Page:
Form 1099-MISC communicates to the IRS and the recipient the amount of money your organization paid to the recipient during the year.
Note: Churches are not exempt from filing 1099s!
Your church or nonprofit organization should send an IRS Form 1099-MISC to independent contractors...
that you paid amounts exceeding $600 in rents, services, prizes and awards and other income payments. (See below for comments from an IRS agent regarding this subject.)
Note: when your church hires someone to perform services such as janitors, secretaries, nursery workers, etc., they are not usually considered independent contractors.
They are most likely considered employees and should be
issued W-2s. One of the biggest errors churches can make is incorrectly classifying an individual. See this article on Misclassification of Workers.
See this page on the IRS site for more clarification on that issue:
If you do determine an individual is an independent contractors, payments for services go in box 7 - Nonemployee compensation (on a 1099-MISC).
Some examples of independent contractors may include: repairmen, accountants, attorneys, cleaning services, and lawn care services.
Revival ministers, supply preachers and guest speakers are usually classified as independent contractors and should be issued a 1099 if the total paid to them in the year was over $600.
If your church or nonprofit rents from an individual, you should probably send them a 1099. The amount would be recorded in Box 1. See this post: "Churches Issuing Form 1099-MISC to Landlords" in the Ministry CPA's Blog.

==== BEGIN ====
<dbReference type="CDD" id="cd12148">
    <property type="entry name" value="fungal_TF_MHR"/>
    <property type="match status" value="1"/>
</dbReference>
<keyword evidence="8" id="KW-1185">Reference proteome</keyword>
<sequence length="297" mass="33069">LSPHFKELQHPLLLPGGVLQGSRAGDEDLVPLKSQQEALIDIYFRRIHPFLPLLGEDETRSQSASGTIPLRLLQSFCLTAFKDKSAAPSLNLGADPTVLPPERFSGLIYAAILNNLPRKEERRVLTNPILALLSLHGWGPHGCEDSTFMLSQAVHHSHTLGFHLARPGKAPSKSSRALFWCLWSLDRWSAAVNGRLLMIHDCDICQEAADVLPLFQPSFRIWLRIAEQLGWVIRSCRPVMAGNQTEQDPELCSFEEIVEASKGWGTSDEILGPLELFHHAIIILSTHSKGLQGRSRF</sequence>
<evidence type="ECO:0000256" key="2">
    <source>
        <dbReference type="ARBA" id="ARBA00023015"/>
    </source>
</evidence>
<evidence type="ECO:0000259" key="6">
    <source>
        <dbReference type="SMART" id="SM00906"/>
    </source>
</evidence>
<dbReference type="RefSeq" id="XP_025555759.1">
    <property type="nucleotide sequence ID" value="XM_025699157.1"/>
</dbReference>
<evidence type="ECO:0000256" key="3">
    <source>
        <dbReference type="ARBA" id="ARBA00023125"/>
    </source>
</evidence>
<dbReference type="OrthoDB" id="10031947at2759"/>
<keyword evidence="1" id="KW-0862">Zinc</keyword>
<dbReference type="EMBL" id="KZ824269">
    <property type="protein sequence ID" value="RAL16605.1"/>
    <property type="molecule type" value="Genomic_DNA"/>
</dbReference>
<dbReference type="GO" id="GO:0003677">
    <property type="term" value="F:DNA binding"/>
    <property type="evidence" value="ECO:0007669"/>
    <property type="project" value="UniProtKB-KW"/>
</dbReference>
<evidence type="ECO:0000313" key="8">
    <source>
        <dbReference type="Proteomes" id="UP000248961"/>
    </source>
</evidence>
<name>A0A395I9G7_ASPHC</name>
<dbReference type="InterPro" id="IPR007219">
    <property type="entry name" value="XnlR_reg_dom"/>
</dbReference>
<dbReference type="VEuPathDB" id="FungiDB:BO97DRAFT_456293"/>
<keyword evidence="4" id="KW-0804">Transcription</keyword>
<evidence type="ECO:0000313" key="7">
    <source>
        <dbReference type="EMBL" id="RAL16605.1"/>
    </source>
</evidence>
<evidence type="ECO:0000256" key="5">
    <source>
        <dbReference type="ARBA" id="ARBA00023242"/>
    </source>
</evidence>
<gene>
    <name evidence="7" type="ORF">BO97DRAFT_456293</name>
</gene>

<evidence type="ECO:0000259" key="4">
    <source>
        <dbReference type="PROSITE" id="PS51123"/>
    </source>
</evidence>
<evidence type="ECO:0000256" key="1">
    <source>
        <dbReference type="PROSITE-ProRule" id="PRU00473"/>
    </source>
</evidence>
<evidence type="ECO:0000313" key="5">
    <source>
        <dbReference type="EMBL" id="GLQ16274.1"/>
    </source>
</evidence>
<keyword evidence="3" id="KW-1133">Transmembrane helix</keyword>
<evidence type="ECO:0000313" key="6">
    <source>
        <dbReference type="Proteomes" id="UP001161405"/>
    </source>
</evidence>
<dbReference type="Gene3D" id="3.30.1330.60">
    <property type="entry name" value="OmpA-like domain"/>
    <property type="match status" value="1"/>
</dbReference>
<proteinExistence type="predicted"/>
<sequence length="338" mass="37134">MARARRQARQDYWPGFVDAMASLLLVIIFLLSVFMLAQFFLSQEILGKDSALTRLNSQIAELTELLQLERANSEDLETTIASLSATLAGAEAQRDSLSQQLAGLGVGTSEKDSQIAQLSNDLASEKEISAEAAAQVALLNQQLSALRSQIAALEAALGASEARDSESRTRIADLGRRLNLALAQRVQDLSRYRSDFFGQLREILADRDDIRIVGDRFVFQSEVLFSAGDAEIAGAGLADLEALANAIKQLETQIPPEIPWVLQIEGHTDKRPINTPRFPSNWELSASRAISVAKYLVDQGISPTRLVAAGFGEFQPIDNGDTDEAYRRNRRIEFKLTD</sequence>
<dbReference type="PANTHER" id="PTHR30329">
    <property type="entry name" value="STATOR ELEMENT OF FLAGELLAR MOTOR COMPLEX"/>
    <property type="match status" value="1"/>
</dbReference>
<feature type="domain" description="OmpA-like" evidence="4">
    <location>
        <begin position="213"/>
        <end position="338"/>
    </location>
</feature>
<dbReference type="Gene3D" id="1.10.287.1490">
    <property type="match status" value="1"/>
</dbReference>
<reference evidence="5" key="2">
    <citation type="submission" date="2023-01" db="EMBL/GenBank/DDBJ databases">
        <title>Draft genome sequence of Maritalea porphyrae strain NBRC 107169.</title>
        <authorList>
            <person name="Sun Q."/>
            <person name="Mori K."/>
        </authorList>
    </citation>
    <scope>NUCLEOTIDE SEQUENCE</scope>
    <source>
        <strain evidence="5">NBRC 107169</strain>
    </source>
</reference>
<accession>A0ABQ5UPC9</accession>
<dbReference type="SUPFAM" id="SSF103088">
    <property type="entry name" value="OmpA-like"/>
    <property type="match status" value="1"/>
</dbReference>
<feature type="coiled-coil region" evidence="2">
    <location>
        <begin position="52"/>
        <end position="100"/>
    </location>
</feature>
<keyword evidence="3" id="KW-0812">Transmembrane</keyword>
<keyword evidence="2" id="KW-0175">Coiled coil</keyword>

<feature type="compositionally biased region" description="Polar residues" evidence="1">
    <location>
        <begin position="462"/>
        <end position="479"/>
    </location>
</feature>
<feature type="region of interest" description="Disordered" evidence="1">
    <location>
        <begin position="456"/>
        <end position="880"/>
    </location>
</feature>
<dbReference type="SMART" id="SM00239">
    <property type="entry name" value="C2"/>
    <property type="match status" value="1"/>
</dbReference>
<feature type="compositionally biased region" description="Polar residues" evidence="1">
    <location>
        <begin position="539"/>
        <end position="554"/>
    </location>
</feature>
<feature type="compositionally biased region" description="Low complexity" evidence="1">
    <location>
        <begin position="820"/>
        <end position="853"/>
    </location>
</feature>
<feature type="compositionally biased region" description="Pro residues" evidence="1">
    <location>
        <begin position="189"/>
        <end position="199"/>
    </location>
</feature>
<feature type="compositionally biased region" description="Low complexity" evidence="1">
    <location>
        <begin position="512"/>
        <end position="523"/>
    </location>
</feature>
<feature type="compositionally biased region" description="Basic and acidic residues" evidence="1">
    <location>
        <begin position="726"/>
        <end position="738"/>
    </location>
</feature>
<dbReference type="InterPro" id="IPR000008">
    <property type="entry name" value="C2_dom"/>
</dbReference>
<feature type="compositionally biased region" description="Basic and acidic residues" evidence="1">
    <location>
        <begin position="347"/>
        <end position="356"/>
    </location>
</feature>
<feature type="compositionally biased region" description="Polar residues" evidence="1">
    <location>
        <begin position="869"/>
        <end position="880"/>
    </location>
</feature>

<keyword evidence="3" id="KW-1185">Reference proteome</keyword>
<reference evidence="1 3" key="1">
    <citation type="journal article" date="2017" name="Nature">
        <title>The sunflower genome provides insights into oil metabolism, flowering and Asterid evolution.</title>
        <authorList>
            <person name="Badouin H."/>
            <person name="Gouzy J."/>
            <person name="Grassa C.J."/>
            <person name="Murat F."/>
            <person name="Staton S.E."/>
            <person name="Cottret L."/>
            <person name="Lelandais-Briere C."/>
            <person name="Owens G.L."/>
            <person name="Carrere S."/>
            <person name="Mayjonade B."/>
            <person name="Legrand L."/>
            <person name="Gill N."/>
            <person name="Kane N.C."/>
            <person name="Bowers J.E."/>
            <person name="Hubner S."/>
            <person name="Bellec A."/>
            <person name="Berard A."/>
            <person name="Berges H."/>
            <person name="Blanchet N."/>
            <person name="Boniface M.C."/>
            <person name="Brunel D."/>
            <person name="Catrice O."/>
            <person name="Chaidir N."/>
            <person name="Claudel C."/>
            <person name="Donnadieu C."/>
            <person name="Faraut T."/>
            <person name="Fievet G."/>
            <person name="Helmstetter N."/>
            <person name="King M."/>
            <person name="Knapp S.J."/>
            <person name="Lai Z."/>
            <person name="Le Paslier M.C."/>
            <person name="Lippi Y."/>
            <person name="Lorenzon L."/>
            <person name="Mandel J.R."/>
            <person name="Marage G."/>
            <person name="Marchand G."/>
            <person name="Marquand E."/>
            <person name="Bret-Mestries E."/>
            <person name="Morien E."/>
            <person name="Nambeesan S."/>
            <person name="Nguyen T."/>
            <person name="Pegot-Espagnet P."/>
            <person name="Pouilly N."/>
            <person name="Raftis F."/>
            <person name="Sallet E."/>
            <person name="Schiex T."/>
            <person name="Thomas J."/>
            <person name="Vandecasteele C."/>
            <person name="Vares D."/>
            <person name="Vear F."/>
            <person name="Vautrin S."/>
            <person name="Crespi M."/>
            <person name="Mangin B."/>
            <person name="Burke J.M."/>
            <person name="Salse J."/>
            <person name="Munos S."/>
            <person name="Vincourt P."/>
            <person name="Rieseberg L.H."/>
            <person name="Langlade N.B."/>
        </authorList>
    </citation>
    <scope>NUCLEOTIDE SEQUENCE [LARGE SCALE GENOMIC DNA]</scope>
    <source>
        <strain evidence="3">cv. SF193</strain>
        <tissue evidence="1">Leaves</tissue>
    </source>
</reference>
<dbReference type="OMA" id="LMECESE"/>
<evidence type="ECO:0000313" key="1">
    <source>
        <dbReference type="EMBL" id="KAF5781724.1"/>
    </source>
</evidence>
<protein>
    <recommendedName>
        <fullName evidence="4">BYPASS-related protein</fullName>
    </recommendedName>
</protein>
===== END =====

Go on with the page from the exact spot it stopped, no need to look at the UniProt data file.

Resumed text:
Do not send a form 1099-MISC’S to a corporations!
You should not pay an independent contractor until you have received a completed and signed W-9.
Use Form W-9 "Request for Taxpayer Identification Number and Certification" to obtain names, address, and taxpayer identification numbers (SSN or FEIN) from people you will be required to provide form 1099-MISCs.
Have all independent contractors fill out a W-9 even if you think they are incorporated. If they are, there is a place on the W-9 for them to indicate they are incorporated.
Note: Churches should require all guest speakers to complete a W-9 and then keep that completed W-9 on file ... even if they do not believe they will be required to send them a 1099.
The period for which you report payments is the calendar year, not
your fiscal year. The forms must be “furnished to recipients” by the end
of January and to the IRS by the end of February...unless you electronically file them. If you efile you have until the end of March. (See more about efiling 1099s at the end of this article.)
*Notice: You cannot download a usable 1099 from the web! The original that’s filed with the IRS is printed in red ink and is read by a scanner.
You can order forms from the IRS at no charge, or purchase them from an office supply store. You can reach IRS at 1-800-TAX-FORM to request the ones you need.
Important: The IRS has made changes to the 1099 and 1096 forms for Tax Year 2013. They have changed the sizing and formatting on some of the boxes on the forms.
A large part of Box 7 on the Form 1099 is now shaded red. In order for the IRS scanners to read the form, the dollar amounts need to be printed in the unshaded white part of the box. If you print the dollar amount in the red shaded area, the IRS scanners may not be able to pick up the amounts.
Make sure to get the transmittal form too!
It is Form
1096.Form 1096 is the cover page for the 1099s that will be submitted to
the IRS. The 1096 summarizes the total payments included on all of the
Click here to view instructions for the IRS form 1099.
Notice: If you efile your 1099s you can skip the 1096 form, but be aware that you will pay a fee to electronically file your 1099s with one of the IRS recommended vendors. See IRS Pub 1220.